“’Anamnesis’ is a series about remembering or recalling our recent past. The recent past of South Africa and in the broader sense of South African culture. The ‘Anamnesis’ series uses metaphor to explore the idea that women perpetuate the atrocities of humanity. Women are used as a symbol of the power of matriarchy and the main transmitter of cultural values”

According to the artist, women are just as guilty in perpetuating violence within their community as the men are of committing these acts – the power of matriarchy and choice being their main tools, tools that are used to mould and maintain cultural values in the fight for survival of the fittest. A power that transforms victim into warrior.

The ‘Anamnesis’ series explores this concept within various cultural groups of South Africa, each group being identified by a traditional hat. Each image/group is then “juxtaposed with a metaphor for/of their culture”.

Anamnesis I, II and III’: the question that immediately comes to mind is ‘what has the artist based his juxtaposed metaphors on?’ Are the snake, the crocodile and the shark truly indicative of these cultures? Can such generalizations hold value? After further contemplation it suddenly becomes apparent that there are possibly two levels of commentary going on here: The concept that women are guilty of perpetuating violence within their community and also how these perpetuation’s have affected the artist on a personal level. The 3 women of Anamnesis: The evil temptress – gazing upon her manipulated emblem of embroidered cesspool-ish snakes, while a snake slithers out from between her thighs. The ceremonial dancer – moving about in a subconscious (possible wedding) trans-dance – her rhythm echoed in the serpentine movement of the crocodile. Interesting is the inclusion of ‘detail of her hand’ – thereby individualizing her. The aggressive challenger– boldly facing the viewer head on from behind a gold mask, gold teeth and gold fingertips which possibly indicate the transient nature of the hidden – void verses solid, death verses birth? Again we see a hand but this time with a vaginal ‘weapon’ depicted as a third eye in the palm.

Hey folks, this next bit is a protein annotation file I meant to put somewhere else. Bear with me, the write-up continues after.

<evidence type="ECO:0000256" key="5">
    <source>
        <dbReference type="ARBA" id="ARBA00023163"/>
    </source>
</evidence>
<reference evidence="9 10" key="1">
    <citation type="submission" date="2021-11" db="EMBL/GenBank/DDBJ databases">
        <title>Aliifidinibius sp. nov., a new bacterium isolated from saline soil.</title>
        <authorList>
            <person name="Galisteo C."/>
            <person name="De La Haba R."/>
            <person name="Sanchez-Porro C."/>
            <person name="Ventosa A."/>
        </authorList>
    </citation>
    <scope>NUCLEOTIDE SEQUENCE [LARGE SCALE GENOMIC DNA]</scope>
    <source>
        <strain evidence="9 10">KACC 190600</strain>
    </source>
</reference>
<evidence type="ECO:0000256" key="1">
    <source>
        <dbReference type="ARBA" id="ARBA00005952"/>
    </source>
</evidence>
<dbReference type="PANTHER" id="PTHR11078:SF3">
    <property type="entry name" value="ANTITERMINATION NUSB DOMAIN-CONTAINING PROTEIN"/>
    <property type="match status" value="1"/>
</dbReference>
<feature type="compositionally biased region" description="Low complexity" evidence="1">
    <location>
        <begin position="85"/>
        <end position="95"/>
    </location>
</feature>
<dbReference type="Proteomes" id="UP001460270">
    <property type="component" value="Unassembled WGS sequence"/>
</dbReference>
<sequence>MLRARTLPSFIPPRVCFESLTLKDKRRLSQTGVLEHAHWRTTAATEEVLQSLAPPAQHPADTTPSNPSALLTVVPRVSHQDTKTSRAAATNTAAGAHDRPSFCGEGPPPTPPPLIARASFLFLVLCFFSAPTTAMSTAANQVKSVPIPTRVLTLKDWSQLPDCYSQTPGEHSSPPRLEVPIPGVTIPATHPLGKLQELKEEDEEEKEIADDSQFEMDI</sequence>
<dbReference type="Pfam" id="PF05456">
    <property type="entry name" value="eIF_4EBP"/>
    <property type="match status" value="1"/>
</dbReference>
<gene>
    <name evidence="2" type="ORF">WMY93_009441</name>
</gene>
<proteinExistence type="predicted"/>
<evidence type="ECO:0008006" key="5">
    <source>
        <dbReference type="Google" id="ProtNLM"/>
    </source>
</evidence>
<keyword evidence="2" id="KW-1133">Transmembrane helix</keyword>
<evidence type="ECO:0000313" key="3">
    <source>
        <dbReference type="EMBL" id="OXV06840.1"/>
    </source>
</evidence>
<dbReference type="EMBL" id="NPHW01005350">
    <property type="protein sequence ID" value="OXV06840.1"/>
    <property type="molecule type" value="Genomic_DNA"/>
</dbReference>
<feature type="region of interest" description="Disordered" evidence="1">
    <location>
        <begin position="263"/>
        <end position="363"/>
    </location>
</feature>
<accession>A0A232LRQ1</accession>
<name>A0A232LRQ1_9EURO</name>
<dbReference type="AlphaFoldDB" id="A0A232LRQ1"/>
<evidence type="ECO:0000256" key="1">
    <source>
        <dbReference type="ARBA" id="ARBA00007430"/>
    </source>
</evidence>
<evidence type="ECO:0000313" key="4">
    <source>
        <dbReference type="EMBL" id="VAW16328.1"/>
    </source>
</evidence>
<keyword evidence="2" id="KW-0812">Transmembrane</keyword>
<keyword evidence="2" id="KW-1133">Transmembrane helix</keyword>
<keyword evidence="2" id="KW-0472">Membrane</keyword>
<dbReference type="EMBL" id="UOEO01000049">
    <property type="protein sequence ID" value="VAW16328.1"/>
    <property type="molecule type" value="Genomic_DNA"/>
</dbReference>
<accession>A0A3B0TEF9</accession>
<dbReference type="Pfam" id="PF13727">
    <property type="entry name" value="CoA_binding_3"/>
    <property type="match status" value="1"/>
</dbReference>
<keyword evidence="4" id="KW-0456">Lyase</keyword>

The next four pieces appear to tell a story of battle between cultures and women. In ‘Anamnesis – Volksheid’ a Zulu woman faces a Boer woman head on, possibly ready for battle as indicated by the pointed weapon. The Boer does not confront the Zulu but glances over at her. In the far right panel the coloured woman is standing alone, possibly gearing up for battle as depicted by the boldly displayed sexual organs, weapon and symbolic head gear. In ‘Anamnesis – Volkspele’ the Boer woman is now engaging in the struggle, staking claim to what she sees as hers – the ‘gold pieces’. The Zulu woman appears to have lost sight of the goal and seems to be appealing to the viewer for assistance. In ‘Anamnesis – Volkstrot’ the viewer is witness to a ritual or celebratory dance. In context of the series the viewer can ask if the Boer women have claimed the gold pieces and are now reveling in their victory. Could these depictions be a comment on a period of South African history or is there more to the story than initially meets the eye?

Dianne Michael
Dianne lives and works in Canada, Montreal.